July 2, 2003 Subject:
Oh the horrors of high school!
In this beautiful looking Sid Davis film (I wonder if Sid Davis is beautiful looking?) We join a parent principal conference in progress. Jean (who, oddly enough, is the name of the gossip-catcher in Centron's 'The Gossip") has to quit school. Why? She's the victim of nasty rumors that she "parks in cars with boys" (as the Coronet film "Are You Popular?" would put it). We then see the horrid details of how this all took place. You see, Jean was the victim of a boy who's tried to make the move on her, HUMILIATED by this, he makes up a story about her, which naturally travels like wildfire. We then cut back to the conference room, and the principal says to hold off on it. The principal then talks to the guy who made up the rumor and says to tell the truth to all the students he told it to, which he obliges. Yeah RIGHT. May be true in the 50's, but I imagine would be dealt with today by telling Jean to deal with it herself. Highly reccomended, just by the looks of the film itself.
Reviewer:Wilford B. Wolf -
June 22, 2003 Subject:
"The first white child in the county to be blackballed by the Elks"
Taking a cue from a rather unlikely source, the War World II gossip films, this film talks about the dangers of gossip. The main similie is drawn between the gossip and a parrot. But the overtones are very Cold War in nature. And since, this is 1953, the content of the gossip is never discussed. The resolution to the film, with the principle giving a stern talking to the student body seems simplistic.
All in all, a film that sets a better scene than actually provides solutions.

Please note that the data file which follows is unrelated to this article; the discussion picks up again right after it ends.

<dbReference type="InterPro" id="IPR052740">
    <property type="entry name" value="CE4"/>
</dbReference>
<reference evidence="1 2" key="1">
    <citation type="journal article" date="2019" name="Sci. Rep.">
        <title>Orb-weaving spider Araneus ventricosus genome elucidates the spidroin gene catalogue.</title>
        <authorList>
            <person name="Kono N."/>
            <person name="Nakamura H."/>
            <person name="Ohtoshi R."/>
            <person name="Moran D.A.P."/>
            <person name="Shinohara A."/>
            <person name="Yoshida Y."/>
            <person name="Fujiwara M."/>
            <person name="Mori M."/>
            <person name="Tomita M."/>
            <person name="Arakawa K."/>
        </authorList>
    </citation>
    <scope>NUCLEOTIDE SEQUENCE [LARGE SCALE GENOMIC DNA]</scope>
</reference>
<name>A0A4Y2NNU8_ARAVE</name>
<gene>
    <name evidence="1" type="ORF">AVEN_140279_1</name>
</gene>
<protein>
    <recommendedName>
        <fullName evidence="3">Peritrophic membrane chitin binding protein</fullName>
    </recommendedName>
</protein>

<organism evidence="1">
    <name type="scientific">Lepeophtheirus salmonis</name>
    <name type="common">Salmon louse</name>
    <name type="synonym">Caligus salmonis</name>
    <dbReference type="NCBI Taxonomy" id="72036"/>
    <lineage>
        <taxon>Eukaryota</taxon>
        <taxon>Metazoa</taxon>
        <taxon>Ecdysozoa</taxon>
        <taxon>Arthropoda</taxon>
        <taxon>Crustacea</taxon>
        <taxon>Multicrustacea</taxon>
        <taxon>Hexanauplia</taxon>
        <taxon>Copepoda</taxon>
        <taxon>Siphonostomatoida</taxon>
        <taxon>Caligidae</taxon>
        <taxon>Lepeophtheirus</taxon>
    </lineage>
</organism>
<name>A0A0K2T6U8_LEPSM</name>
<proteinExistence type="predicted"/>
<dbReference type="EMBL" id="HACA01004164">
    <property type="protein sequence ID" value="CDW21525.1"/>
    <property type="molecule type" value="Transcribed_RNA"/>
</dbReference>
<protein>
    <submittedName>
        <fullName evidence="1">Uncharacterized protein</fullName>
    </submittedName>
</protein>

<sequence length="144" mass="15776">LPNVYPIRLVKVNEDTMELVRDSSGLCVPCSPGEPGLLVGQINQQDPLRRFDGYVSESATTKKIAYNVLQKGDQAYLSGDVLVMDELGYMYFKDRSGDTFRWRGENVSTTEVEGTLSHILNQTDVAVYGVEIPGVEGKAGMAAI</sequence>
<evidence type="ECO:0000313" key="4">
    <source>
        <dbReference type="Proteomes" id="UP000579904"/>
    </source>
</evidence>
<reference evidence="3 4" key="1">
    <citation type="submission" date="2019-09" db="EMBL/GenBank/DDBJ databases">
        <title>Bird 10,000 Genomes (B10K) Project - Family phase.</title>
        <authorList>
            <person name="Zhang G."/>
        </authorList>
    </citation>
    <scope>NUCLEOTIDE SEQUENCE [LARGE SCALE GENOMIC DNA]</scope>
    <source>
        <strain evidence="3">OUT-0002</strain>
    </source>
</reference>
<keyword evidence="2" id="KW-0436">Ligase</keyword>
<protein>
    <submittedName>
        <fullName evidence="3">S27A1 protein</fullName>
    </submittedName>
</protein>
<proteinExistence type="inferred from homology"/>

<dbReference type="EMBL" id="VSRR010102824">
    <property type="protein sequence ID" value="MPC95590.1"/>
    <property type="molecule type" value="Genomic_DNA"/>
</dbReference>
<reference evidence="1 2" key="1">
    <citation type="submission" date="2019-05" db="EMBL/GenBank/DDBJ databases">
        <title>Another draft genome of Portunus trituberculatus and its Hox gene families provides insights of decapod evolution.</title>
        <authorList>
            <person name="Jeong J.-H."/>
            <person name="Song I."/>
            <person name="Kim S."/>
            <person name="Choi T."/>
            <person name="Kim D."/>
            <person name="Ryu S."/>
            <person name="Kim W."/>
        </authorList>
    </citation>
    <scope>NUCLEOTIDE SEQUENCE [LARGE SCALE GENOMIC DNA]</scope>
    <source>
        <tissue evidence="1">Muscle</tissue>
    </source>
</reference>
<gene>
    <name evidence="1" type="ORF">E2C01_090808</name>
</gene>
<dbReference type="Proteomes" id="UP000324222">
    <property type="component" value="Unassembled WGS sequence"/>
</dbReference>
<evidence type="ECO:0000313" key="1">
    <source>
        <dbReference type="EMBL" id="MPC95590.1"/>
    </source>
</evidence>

Points out that gossip reflects the lack of respect for words. Describes the harm which gossip can do.
Ken Smith notes: Despite its potential for gloom and doom this is a surprisingly upbeat film, at least for a Sid Davis production. It tells the story of Jean Gage, a "wonderful girl" whose life is nearly destroyed by "malicious gossip." Jack Monroe, "the most popular boy in school" (and Marion High's "resident Casanova") takes Jean out on a date (they see Jungle Girl) and then insists on a little good night smooch in his convertible. Jack was "confident that no girl could resist him," the narrator informs us. "His popularity had gone to his head." Jean gives Jack a well-deserved slap and storms off, wounding Jack's manly pride. "He'd have to get even," the narrator tells us, matter-of-factly.
The next morning, Jack begins spreading wild tales of his romantic evening with Jean. Marion High's indigenous gossips latch on to the juicy news and spread it around. "By the end of the day, the deed was done," the narrator intones. "Jean's reputation was ruined." (why everyone so readily believes "Casanova" Jack instead of "wonderful" Jean is not explained.)
Blissfully ignorant, Jean is unaware that her world is crumbling until she is "blackballed" by the Girls Club. "They didn't want her kind of girl in their club," the narrator explains. Jean is in tears by this point, but Sid Davis doesn't punish her any more because she isn't at fault. She tells her school principal her story, the principal forces Jack to tell the truth, and -- just as quickly as everyone condemned Jean -- everyone instantly loves her again.
Marion High must have been a very weird place to go to school.
Some under-cranked cinematography of girls gossiping. Watch for the signature Sid Davis screaming newspaper headline; in this film it's Dust Of Death H-Bomb Hinted.
parrot; Closeups of people's mouth's talking directly to someone's ears. Other closeups of talking. Girl crying on her bed. Statue of 3 monkeys: hear no evil, so no evil, speak no evil. Then pictures of teenagers in the same poses.